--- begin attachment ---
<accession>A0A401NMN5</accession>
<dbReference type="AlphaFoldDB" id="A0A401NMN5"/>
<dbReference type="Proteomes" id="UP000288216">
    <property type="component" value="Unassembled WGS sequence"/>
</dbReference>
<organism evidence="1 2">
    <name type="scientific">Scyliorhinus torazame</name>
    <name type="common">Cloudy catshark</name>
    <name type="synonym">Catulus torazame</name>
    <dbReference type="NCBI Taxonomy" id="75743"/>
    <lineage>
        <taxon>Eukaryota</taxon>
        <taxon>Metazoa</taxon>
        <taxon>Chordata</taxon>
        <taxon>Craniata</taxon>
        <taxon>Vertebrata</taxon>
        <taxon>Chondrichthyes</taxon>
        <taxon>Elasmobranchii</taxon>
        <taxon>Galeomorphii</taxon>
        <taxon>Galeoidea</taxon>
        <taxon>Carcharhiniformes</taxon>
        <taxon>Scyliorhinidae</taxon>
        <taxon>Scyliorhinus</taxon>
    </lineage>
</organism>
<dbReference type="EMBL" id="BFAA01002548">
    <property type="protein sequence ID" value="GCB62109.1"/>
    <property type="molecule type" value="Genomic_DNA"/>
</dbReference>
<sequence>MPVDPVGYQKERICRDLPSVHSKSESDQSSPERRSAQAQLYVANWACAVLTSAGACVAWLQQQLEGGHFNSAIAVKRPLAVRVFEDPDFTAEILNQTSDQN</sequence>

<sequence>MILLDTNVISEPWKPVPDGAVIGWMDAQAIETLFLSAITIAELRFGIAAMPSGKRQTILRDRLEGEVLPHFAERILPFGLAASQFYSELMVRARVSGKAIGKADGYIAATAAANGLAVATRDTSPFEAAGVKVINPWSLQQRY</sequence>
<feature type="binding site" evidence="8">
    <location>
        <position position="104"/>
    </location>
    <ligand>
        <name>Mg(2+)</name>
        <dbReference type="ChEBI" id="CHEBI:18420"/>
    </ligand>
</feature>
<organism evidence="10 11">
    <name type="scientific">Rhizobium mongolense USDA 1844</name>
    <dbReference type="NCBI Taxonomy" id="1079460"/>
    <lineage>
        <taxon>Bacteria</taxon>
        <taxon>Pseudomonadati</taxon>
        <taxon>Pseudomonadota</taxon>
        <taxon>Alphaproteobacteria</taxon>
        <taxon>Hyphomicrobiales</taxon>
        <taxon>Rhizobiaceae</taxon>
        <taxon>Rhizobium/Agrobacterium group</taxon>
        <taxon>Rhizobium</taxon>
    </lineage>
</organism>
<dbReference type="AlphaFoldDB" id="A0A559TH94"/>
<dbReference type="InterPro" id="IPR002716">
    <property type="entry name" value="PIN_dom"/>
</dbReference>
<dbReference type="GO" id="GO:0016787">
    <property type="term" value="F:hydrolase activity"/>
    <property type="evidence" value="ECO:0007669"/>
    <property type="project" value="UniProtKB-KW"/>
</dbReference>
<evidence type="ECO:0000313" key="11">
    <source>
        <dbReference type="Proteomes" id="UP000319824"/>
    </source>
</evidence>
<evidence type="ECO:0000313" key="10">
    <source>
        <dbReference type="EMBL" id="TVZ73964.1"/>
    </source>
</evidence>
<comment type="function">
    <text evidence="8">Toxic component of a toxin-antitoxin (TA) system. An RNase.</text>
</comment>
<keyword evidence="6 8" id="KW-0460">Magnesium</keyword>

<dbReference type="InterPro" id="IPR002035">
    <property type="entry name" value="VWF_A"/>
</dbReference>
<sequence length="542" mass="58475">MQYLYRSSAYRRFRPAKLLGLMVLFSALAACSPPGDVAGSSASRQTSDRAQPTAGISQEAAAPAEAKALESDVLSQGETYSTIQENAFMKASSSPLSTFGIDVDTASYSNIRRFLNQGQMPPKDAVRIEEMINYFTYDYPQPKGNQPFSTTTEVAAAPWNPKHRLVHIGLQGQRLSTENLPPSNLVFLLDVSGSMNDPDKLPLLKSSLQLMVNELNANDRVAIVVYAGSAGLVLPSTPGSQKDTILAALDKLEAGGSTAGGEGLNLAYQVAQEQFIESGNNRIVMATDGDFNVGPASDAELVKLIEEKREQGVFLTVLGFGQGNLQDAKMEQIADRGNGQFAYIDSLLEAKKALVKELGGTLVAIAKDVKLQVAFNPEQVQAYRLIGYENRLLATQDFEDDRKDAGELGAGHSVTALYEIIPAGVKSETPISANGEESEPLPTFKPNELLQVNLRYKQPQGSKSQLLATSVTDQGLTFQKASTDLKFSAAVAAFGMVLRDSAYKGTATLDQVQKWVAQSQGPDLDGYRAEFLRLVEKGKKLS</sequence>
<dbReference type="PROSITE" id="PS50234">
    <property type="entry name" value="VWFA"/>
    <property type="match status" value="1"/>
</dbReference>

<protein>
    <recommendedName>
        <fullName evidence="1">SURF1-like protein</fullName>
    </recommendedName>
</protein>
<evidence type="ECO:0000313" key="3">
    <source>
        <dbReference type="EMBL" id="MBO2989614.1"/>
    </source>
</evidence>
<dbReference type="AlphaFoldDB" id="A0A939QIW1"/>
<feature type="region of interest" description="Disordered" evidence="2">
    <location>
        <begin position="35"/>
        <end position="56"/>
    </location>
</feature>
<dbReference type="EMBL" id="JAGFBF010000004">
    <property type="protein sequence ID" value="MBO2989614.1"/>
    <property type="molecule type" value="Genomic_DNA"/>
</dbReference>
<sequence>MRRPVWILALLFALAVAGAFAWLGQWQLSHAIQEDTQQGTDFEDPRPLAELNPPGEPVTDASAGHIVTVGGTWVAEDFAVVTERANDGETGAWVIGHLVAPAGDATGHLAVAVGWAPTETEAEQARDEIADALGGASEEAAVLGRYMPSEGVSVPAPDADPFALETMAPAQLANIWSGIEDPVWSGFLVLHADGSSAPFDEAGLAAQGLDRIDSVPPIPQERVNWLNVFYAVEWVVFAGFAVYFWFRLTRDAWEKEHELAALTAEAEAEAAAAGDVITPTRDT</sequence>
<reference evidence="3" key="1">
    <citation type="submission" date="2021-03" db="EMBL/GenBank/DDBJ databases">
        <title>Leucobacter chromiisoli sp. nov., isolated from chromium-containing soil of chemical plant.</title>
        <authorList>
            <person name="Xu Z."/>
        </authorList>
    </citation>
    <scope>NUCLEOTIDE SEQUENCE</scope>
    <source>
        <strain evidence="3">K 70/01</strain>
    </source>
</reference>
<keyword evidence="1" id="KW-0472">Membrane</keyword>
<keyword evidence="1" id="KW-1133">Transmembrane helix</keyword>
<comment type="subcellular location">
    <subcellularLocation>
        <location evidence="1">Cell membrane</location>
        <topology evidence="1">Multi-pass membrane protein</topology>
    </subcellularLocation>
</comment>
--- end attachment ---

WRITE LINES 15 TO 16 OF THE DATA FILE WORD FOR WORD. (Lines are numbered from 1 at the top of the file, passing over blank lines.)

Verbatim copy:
        <taxon>Craniata</taxon>
        <taxon>Vertebrata</taxon>